The Federal Government of Nigeria has inaugurated 98.8KW solar hybrid mini grid power plant at Kare-Dadin Kowa, in Kebbi State.
The Rural Electrification Agency who performed the inauguration said that the power plant is part of the government’s commitment to providing equitable access to electricity across regions in Nigeria.
The newly inaugurated solar hybrid mini grid system would provide clean energy to 483 residential buildings, 82 commercial buildings and serve over 3,000 inhabitants of Kare-Dadin Kowa. A total of 565 high grid solar panels have been installed to power homes, businesses, places of worship, schools and health centres among others.
“Kare-Dadin Kowa community is the second of twelve communities earmarked to benefit from REF grants. This is due to following and attaining legal, regulatory and procurement compliance and no objection from the Federal Government,” said Rural Electrification Fund (REF) Executive Director Dr. Sanusi Ohiare.
Ohiare said the REF provides access to electricity to maximize the economic, social and environmental benefits of rural electrification grants, to promote off-grid electrification, and to stimulate innovative approaches to rural electrification.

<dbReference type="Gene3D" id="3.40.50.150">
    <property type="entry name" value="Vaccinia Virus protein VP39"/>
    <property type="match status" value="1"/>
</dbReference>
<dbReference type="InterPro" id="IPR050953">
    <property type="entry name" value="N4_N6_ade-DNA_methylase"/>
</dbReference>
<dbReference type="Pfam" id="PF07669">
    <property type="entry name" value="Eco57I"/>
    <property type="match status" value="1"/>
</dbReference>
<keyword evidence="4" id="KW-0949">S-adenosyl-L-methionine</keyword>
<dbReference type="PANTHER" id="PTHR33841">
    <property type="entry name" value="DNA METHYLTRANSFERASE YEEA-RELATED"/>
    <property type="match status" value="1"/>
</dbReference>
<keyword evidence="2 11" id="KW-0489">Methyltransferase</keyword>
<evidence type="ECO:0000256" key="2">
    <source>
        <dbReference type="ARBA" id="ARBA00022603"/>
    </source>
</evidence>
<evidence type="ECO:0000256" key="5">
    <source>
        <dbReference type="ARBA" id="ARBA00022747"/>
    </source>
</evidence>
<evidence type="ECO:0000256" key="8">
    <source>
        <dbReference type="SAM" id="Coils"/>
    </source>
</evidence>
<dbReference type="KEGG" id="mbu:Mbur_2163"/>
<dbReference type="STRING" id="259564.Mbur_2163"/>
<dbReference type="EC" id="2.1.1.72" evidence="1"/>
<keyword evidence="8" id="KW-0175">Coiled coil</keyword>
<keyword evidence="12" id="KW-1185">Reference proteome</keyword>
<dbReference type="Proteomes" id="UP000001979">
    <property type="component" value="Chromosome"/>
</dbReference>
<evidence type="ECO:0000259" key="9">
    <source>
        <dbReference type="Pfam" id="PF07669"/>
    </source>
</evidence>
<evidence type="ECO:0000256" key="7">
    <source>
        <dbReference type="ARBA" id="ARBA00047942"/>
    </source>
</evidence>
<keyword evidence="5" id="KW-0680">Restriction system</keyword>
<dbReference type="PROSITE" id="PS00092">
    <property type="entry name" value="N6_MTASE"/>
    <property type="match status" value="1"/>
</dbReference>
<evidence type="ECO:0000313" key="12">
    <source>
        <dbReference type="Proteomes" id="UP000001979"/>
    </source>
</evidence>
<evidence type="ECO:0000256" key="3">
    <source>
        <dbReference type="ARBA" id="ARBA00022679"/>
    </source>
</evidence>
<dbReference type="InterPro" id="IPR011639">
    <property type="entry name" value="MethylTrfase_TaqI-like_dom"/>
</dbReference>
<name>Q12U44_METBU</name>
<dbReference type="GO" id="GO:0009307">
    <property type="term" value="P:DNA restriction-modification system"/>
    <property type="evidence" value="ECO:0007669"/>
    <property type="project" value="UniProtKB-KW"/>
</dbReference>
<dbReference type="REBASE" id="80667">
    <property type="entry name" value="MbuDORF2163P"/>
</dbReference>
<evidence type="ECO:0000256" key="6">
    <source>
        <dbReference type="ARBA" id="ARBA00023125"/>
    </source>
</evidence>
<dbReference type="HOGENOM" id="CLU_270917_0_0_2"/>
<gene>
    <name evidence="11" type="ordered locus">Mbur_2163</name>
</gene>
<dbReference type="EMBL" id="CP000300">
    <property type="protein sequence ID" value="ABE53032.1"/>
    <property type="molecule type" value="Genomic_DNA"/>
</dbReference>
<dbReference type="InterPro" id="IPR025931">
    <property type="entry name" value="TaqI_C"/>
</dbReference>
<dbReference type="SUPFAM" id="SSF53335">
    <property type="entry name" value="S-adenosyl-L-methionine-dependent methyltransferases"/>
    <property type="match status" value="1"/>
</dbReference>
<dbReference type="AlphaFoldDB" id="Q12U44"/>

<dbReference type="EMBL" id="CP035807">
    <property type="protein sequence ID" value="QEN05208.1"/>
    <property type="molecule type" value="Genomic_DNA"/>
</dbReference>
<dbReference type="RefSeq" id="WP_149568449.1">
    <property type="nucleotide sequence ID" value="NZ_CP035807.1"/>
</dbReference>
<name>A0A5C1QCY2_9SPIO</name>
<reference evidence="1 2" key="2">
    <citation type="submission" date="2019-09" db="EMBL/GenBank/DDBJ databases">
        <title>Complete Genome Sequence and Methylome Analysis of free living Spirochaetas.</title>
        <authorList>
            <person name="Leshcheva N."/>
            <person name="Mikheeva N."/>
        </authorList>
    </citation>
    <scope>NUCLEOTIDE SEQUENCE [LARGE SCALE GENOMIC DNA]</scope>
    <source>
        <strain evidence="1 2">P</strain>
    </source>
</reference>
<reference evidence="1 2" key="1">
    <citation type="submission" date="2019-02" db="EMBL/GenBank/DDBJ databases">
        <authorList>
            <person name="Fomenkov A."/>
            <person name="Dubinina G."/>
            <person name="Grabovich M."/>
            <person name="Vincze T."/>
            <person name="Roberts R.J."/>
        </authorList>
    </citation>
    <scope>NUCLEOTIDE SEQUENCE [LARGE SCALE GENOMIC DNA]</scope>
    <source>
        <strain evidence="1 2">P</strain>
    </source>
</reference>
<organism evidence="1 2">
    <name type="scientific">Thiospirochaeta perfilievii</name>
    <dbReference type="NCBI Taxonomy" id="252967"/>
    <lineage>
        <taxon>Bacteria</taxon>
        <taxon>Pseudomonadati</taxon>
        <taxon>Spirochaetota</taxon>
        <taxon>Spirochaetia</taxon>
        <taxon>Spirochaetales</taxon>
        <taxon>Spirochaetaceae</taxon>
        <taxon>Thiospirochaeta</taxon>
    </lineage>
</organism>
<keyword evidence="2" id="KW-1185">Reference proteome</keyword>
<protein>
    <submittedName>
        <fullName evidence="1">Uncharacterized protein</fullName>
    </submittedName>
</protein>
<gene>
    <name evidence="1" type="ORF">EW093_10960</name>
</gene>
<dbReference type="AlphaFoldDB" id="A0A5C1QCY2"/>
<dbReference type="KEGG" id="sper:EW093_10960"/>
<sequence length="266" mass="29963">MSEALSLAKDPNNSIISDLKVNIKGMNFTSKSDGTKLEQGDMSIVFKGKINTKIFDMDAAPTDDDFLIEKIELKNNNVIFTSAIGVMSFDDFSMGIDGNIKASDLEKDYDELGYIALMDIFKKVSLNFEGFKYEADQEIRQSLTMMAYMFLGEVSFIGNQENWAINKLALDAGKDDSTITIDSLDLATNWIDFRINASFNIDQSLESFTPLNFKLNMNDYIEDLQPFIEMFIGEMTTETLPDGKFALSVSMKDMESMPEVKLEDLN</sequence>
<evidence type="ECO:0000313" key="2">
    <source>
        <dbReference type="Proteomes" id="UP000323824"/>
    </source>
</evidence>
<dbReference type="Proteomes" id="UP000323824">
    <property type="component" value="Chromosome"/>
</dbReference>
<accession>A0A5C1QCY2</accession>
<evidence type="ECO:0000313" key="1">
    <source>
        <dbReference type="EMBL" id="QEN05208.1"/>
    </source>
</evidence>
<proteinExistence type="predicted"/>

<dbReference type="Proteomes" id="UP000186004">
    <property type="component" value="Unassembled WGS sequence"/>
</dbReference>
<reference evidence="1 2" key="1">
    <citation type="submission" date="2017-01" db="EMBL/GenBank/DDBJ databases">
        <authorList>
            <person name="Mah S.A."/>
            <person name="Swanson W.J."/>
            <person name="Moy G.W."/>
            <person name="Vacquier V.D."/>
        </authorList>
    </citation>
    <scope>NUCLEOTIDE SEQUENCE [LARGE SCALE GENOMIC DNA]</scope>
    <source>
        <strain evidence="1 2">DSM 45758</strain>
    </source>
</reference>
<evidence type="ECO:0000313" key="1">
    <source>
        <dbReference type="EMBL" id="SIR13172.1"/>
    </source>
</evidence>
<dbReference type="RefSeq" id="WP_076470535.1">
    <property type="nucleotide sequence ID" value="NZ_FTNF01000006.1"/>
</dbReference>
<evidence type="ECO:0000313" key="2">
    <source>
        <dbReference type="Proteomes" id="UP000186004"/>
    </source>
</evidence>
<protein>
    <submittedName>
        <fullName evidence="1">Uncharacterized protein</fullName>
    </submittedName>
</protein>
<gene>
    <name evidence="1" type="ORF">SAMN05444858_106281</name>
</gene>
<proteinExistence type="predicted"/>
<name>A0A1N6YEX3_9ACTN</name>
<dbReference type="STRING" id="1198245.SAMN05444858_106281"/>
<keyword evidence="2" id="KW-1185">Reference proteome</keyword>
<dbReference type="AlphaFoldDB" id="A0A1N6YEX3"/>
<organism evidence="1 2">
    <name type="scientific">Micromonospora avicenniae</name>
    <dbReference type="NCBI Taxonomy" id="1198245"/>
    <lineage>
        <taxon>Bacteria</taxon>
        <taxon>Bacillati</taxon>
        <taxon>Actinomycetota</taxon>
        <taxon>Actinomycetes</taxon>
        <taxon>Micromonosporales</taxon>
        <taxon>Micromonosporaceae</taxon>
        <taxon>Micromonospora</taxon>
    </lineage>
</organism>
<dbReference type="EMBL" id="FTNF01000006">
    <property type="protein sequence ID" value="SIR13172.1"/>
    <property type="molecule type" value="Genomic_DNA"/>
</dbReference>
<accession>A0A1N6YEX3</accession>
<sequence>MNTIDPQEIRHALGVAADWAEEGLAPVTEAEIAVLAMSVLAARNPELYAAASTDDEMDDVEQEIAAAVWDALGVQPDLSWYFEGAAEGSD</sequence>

REF projects are administered using a Public Private Partnership (PPP) model. The first call of the REF will energise 12 communities and deploy 19,000 Solar Home Systems (SHS).
Kare-Dadin Kowa is a small riverine community in Argungun Local Government Area of Kebbi State, which is said to have a total population of about 3,180 people, whose major vocations are agriculture and fishing.
Lengthy power cuts are pretty much a daily experience in Nigeria. The country’s epileptic power supply has been identified by businesses as the second biggest obstacle to doing business in the country, after a lack of access to finance.
This unreliable power supply is a major hindrance to Nigeria’s economic growth. It also costs the country an enormous amount of money. According to Nigerian government data, the International Monetary Fund (IMF), lack of access to reliable electricity costs Nigeria an estimated US $29bn a year.